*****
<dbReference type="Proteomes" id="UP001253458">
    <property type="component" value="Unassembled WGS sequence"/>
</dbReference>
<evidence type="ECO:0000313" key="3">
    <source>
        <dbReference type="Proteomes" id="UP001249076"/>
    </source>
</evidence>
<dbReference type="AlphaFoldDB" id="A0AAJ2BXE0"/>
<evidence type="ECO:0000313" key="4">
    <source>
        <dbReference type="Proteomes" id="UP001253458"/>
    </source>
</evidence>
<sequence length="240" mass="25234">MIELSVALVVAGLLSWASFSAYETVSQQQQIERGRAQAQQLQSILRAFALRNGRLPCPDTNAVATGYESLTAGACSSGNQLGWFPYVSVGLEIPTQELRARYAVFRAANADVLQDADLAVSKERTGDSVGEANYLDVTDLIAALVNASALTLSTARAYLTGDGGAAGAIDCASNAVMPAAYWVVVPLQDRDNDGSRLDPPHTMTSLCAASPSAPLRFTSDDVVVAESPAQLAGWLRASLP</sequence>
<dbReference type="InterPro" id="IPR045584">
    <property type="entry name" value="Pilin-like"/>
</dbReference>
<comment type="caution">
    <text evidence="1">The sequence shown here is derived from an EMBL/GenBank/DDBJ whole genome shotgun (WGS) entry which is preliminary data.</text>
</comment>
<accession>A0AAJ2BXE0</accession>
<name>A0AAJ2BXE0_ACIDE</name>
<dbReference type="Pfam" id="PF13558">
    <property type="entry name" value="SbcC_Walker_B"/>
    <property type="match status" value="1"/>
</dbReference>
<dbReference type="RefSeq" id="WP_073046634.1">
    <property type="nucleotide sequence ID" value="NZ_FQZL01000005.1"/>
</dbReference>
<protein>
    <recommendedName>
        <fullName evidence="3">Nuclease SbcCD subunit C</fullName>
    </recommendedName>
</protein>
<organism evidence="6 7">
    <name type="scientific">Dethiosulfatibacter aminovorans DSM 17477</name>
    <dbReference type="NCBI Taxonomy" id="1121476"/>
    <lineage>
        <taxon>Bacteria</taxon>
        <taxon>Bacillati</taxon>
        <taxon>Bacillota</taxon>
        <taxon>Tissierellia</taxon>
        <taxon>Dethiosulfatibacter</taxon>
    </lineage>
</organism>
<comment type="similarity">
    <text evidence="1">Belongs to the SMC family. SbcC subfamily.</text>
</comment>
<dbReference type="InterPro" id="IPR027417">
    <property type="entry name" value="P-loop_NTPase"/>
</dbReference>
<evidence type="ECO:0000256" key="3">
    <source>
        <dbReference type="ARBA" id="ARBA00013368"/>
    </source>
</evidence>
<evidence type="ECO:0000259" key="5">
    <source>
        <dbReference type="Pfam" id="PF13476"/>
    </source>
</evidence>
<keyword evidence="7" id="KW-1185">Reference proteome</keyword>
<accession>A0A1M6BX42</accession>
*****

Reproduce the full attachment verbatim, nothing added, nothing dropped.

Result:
<dbReference type="Proteomes" id="UP001253458">
    <property type="component" value="Unassembled WGS sequence"/>
</dbReference>
<evidence type="ECO:0000313" key="3">
    <source>
        <dbReference type="Proteomes" id="UP001249076"/>
    </source>
</evidence>
<dbReference type="AlphaFoldDB" id="A0AAJ2BXE0"/>
<evidence type="ECO:0000313" key="4">
    <source>
        <dbReference type="Proteomes" id="UP001253458"/>
    </source>
</evidence>
<sequence length="240" mass="25234">MIELSVALVVAGLLSWASFSAYETVSQQQQIERGRAQAQQLQSILRAFALRNGRLPCPDTNAVATGYESLTAGACSSGNQLGWFPYVSVGLEIPTQELRARYAVFRAANADVLQDADLAVSKERTGDSVGEANYLDVTDLIAALVNASALTLSTARAYLTGDGGAAGAIDCASNAVMPAAYWVVVPLQDRDNDGSRLDPPHTMTSLCAASPSAPLRFTSDDVVVAESPAQLAGWLRASLP</sequence>
<dbReference type="InterPro" id="IPR045584">
    <property type="entry name" value="Pilin-like"/>
</dbReference>
<comment type="caution">
    <text evidence="1">The sequence shown here is derived from an EMBL/GenBank/DDBJ whole genome shotgun (WGS) entry which is preliminary data.</text>
</comment>
<accession>A0AAJ2BXE0</accession>
<name>A0AAJ2BXE0_ACIDE</name>
<dbReference type="Pfam" id="PF13558">
    <property type="entry name" value="SbcC_Walker_B"/>
    <property type="match status" value="1"/>
</dbReference>
<dbReference type="RefSeq" id="WP_073046634.1">
    <property type="nucleotide sequence ID" value="NZ_FQZL01000005.1"/>
</dbReference>
<protein>
    <recommendedName>
        <fullName evidence="3">Nuclease SbcCD subunit C</fullName>
    </recommendedName>
</protein>
<organism evidence="6 7">
    <name type="scientific">Dethiosulfatibacter aminovorans DSM 17477</name>
    <dbReference type="NCBI Taxonomy" id="1121476"/>
    <lineage>
        <taxon>Bacteria</taxon>
        <taxon>Bacillati</taxon>
        <taxon>Bacillota</taxon>
        <taxon>Tissierellia</taxon>
        <taxon>Dethiosulfatibacter</taxon>
    </lineage>
</organism>
<comment type="similarity">
    <text evidence="1">Belongs to the SMC family. SbcC subfamily.</text>
</comment>
<dbReference type="InterPro" id="IPR027417">
    <property type="entry name" value="P-loop_NTPase"/>
</dbReference>
<evidence type="ECO:0000256" key="3">
    <source>
        <dbReference type="ARBA" id="ARBA00013368"/>
    </source>
</evidence>
<evidence type="ECO:0000259" key="5">
    <source>
        <dbReference type="Pfam" id="PF13476"/>
    </source>
</evidence>
<keyword evidence="7" id="KW-1185">Reference proteome</keyword>
<accession>A0A1M6BX42</accession>